One encouraging example of that willingness to engage with the situation is Willoughby Church in Langley. Among the ministries highlighted on its website – youth, daycare, community garden, hospitality, global missions – is the prayer ministry.
In recent years, more media attention has been given to the stories of the many missing and murdered Indigenous women and girls in Canada. As these stories are told, society and individuals cannot stand by, idly allowing this injustice to continue.
We invite you to enter into a month of prayer that focuses on the injustices that surround the stories of missing and murdered Indigenous women and girls. It is our prayer that we can join together, in prayer, to pray for these women, their families, their perpetrators and their families, the justice system and their communities. We pray too for healing, justice and reconciliation among all those involved in each story.
As we approach this month of prayer, we frame each week around the Seven Sacred Teachings (also referred to as the Seven Grandfather Teachings) found in Indigenous cultures. They:
come from Indigenous communities across Canada and although the specific stories associated with these teachings differ between Indigenous groups, the basic teachings remain the same.
They were given to many of the Indigenous communities in Canada by Creator as a guide for life.
They explained the way human beings were to interact and live with the land, the animals, and their fellow human beings.
They are passed down from the Elders from generation to generation and they are honoured and recognized as the right way to live on the Earth.
The Seven Sacred Teachings are Love, Honesty, Humility, Wisdom, Respect, Courage and Truth.
For the rest of the prayer guide go here. The prayer guide comes from the Canadian Aboriginal Ministry Committee (CAMC), a ministry of the Christian Reformed Church. You can access more CAMC materials at their tool kit here: aboriginalministry.wordpress.com.
Organizers of the Downtown Eastside Women’s Memorial March describe the event in this way:
The march is held on Valentine’s Day to honour the memory of all women from the Downtown Eastside who have died due to physical, mental, emotional and spiritual violence. Now in its 26th year, the march brings courage and commitment to end the violence that vulnerable women in the Downtown Eastside face on a daily basis.
Fay Blaney, co-chair of the march committee, said:
The government’s current plan for the national inquiry into missing and murdered Indigenous women should focus on three key issues: the overall status of Indigenous women in Canada, addressing systemic and male violence against Indigenous women, and safe and respectful participation of families and loved ones including families of the heart, frontline workers and Indigenous feminist organizations.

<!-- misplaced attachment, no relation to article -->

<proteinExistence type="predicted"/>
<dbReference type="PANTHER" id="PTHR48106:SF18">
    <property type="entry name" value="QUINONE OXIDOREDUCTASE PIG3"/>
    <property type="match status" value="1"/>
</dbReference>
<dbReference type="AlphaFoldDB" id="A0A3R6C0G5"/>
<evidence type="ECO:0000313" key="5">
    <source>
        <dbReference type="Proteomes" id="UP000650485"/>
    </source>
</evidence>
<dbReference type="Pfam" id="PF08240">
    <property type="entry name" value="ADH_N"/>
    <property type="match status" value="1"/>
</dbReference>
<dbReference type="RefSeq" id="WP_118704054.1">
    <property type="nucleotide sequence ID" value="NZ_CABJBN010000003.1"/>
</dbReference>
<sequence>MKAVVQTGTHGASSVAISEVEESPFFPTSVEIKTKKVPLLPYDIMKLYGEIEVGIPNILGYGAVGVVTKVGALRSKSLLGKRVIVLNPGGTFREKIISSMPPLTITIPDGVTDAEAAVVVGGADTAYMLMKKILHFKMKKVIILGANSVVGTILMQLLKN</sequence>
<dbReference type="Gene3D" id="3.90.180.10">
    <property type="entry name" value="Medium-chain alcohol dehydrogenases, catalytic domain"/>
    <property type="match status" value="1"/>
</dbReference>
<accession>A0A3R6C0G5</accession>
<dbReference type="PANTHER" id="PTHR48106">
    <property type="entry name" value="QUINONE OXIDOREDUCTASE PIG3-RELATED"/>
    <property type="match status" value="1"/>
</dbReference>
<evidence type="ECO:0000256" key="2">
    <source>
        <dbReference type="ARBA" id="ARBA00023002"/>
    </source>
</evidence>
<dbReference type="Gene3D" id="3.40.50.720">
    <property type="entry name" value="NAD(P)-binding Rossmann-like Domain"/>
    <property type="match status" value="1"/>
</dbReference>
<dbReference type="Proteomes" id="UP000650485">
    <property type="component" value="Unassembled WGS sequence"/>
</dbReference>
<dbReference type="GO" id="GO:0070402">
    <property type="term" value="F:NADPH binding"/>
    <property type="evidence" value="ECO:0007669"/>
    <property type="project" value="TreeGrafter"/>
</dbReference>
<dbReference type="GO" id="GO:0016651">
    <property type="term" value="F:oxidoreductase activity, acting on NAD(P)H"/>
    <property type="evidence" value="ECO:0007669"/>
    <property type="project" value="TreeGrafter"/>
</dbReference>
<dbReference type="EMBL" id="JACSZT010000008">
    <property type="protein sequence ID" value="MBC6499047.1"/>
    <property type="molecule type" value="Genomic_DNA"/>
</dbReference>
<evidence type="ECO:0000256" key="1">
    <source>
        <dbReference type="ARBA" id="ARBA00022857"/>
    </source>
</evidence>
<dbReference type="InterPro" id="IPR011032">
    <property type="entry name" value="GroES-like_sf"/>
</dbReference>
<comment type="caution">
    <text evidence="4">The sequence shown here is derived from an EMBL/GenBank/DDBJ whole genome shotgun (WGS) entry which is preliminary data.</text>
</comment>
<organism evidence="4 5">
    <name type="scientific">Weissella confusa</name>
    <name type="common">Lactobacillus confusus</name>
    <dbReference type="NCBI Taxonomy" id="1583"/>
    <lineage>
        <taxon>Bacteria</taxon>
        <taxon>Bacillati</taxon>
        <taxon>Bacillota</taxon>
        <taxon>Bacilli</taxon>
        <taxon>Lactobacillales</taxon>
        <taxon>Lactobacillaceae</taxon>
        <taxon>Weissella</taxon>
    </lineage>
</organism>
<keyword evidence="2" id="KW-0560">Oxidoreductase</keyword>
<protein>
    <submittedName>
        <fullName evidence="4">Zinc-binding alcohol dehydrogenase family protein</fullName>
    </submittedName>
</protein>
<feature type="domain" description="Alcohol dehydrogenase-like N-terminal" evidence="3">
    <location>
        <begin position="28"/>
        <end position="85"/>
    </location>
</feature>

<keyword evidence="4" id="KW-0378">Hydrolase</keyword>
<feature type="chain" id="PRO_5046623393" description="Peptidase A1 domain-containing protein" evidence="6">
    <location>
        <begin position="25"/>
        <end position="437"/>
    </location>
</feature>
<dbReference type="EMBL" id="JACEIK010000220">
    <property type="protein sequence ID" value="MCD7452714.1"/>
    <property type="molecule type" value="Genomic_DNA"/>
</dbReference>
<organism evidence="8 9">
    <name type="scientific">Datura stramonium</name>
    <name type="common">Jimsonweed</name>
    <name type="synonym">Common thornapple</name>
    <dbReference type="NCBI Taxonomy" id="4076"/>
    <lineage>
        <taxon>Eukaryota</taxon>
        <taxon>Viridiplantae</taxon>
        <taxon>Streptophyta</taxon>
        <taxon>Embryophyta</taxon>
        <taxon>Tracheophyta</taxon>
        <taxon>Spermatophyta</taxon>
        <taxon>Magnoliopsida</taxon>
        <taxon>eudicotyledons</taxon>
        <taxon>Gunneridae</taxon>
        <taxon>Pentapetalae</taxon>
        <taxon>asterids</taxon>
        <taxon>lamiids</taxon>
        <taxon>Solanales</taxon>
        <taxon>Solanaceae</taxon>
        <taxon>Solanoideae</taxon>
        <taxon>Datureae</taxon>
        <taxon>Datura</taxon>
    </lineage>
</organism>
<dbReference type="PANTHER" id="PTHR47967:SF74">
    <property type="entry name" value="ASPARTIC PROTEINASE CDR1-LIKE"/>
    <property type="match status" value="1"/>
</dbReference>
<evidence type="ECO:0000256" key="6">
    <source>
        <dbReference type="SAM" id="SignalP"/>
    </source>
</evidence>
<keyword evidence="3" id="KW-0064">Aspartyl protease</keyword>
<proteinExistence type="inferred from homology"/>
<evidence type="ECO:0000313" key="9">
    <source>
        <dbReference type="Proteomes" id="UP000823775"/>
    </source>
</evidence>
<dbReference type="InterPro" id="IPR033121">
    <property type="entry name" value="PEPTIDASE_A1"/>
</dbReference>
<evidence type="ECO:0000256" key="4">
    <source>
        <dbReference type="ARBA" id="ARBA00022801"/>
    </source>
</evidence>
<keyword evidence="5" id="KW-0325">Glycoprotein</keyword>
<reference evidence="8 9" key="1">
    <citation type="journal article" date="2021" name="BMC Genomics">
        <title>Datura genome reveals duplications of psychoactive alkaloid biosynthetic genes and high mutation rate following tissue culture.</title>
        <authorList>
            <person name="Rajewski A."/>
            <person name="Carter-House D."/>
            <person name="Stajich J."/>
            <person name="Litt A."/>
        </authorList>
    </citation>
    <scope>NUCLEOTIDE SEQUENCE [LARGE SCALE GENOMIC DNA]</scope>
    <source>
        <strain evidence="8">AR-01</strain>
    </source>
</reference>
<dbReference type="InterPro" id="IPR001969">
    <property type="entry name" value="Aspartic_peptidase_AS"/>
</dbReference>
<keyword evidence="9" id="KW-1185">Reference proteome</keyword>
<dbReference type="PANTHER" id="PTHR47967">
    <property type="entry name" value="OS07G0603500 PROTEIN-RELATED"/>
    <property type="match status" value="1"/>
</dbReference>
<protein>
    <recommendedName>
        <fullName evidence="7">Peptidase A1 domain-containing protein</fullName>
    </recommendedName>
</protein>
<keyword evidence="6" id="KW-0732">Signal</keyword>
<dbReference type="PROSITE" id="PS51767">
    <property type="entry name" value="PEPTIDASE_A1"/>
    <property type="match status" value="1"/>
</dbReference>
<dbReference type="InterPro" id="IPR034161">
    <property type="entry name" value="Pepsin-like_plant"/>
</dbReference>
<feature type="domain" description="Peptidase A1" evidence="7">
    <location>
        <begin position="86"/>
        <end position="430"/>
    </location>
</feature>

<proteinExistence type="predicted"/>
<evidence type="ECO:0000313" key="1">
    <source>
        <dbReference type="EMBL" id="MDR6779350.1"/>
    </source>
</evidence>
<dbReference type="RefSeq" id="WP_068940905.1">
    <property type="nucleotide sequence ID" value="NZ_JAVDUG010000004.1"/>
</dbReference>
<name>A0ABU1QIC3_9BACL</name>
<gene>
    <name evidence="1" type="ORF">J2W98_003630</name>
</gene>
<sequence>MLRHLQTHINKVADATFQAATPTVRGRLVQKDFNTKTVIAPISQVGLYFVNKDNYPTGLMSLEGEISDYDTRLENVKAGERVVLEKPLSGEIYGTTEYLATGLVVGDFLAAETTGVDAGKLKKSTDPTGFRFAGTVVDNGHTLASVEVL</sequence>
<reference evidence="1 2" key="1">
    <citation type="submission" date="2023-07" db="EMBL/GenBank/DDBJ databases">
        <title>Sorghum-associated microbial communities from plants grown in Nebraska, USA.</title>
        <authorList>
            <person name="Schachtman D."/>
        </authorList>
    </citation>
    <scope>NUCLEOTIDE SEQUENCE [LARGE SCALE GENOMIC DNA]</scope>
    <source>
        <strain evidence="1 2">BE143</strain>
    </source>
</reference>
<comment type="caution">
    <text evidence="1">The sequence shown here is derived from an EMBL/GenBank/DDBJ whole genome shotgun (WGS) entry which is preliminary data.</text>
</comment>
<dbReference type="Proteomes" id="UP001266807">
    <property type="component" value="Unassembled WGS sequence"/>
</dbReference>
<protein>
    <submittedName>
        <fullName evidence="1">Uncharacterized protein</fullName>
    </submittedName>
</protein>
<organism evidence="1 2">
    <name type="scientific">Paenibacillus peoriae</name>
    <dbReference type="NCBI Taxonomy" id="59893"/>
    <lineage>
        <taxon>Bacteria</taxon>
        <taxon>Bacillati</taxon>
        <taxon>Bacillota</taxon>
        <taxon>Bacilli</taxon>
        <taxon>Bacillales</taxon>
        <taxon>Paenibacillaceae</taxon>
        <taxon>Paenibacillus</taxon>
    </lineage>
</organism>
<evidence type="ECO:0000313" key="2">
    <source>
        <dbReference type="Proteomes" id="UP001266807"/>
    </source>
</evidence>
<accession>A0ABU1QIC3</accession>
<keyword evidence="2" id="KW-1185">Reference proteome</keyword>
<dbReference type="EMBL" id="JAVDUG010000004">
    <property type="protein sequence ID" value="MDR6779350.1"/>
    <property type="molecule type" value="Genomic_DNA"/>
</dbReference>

Wab Kinew: Reflections on Reconciliation
Wab Kinew will be the key speaker at Reflections on Reconciliation.
Kinew is associate vice president for Indigenous Relations at the University of Winnipeg and author of The Reason You Walk: A Memoir. In 2012, he hosted the acclaimed documentary series 8th Fire (Aboriginal Peoples, Canada & the Way Forward). In 2014, he successfully defended Joseph Boyden’s The Orenda on CBC’s Canada Reads literary competition. His hip hop music and journalism projects have won numerous awards.
On Friday evening, Kinew will read passages from his memoir, which tells the story of reconciliation with his father. A free Community Day of Reconciliation will be held on Saturday, from 10 am – 3 pm at Yorkson Creek Middle School. And an interfaith ceremony of hope and healing will be held on Sunday, 6:30 pm at Sharon United Church.
Aboriginal and Christian
Vancouver Sun writer Douglas Todd pointed out in a timely article (February 6) that a surprisingly large number of Indigenous people still identify with the Christian church:
Despite a misconception among urban Canadians that aboriginals hate Roman Catholic and Protestant denominations, Christianity is integral to the spiritual life of two of three of the country’s 1.4 million indigenous people, even while church attendance can be irregular. . . .
The biggest group of Canadian aboriginals, 506,000, affiliate with Roman Catholicism. The National Household Survey found another 134,000 associate with the Anglican Church, 59,000 with the United Church and 36,000 are Pentecostal.
His interviews with Roman Catholic deacon / Squamish Nation elder Rennie Nahanee and Alliance pastor / Vancouver School of Theology professor Ray Aldred are well worth reading. Among the somewhat surprising comments:
Contrary to most media reports about Canada’s Truth and Reconciliation Commission, Aldred believes “aboriginal anger about white Christianity” and the legacy of residential schools abated more than a decade ago.
“I think in the 1950s the churches began realizing they had made a mistake with residential schools. But it took another 50 years to get out of them,” said Aldred, 56. . . .
Even though Nahanee would like to see Pope Francis repeat earlier Vatican apologies for Canada’s residential-school system, including one that operated a few hundred metres from St. Paul’s Church, he regrets how some good things that happened in the schools are being ignored.
“People are now afraid to say positive things about the schools,” said Nahanee. He noted, for instance, that in the late 1800s the Catholic priest for St. Paul’s Church and its related residential school stopped an attempt by the legendary Vancouver saloon owner, “Gassy Jack” Deighton, to seize Squamish Nation land.